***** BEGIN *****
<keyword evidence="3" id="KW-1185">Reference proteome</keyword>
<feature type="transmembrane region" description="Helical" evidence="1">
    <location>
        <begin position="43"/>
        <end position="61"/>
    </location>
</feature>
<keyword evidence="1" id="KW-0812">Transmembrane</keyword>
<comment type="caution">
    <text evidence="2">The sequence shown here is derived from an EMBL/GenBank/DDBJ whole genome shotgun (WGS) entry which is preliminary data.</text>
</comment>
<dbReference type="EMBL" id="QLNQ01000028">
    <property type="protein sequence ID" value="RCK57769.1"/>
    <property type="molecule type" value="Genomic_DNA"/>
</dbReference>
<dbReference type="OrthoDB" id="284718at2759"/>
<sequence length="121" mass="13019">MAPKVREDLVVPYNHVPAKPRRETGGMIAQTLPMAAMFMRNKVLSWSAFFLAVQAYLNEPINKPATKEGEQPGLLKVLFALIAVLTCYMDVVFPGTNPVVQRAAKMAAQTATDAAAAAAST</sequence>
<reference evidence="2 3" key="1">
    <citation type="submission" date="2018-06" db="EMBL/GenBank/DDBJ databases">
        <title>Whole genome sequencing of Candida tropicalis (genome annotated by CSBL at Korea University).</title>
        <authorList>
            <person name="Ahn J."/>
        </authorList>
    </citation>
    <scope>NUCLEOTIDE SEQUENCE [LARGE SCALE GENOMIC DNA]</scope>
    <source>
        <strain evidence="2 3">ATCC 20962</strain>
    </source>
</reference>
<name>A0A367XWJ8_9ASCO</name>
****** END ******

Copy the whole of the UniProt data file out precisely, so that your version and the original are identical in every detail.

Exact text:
<keyword evidence="3" id="KW-1185">Reference proteome</keyword>
<feature type="transmembrane region" description="Helical" evidence="1">
    <location>
        <begin position="43"/>
        <end position="61"/>
    </location>
</feature>
<keyword evidence="1" id="KW-0812">Transmembrane</keyword>
<comment type="caution">
    <text evidence="2">The sequence shown here is derived from an EMBL/GenBank/DDBJ whole genome shotgun (WGS) entry which is preliminary data.</text>
</comment>
<dbReference type="EMBL" id="QLNQ01000028">
    <property type="protein sequence ID" value="RCK57769.1"/>
    <property type="molecule type" value="Genomic_DNA"/>
</dbReference>
<dbReference type="OrthoDB" id="284718at2759"/>
<sequence length="121" mass="13019">MAPKVREDLVVPYNHVPAKPRRETGGMIAQTLPMAAMFMRNKVLSWSAFFLAVQAYLNEPINKPATKEGEQPGLLKVLFALIAVLTCYMDVVFPGTNPVVQRAAKMAAQTATDAAAAAAST</sequence>
<reference evidence="2 3" key="1">
    <citation type="submission" date="2018-06" db="EMBL/GenBank/DDBJ databases">
        <title>Whole genome sequencing of Candida tropicalis (genome annotated by CSBL at Korea University).</title>
        <authorList>
            <person name="Ahn J."/>
        </authorList>
    </citation>
    <scope>NUCLEOTIDE SEQUENCE [LARGE SCALE GENOMIC DNA]</scope>
    <source>
        <strain evidence="2 3">ATCC 20962</strain>
    </source>
</reference>
<name>A0A367XWJ8_9ASCO</name>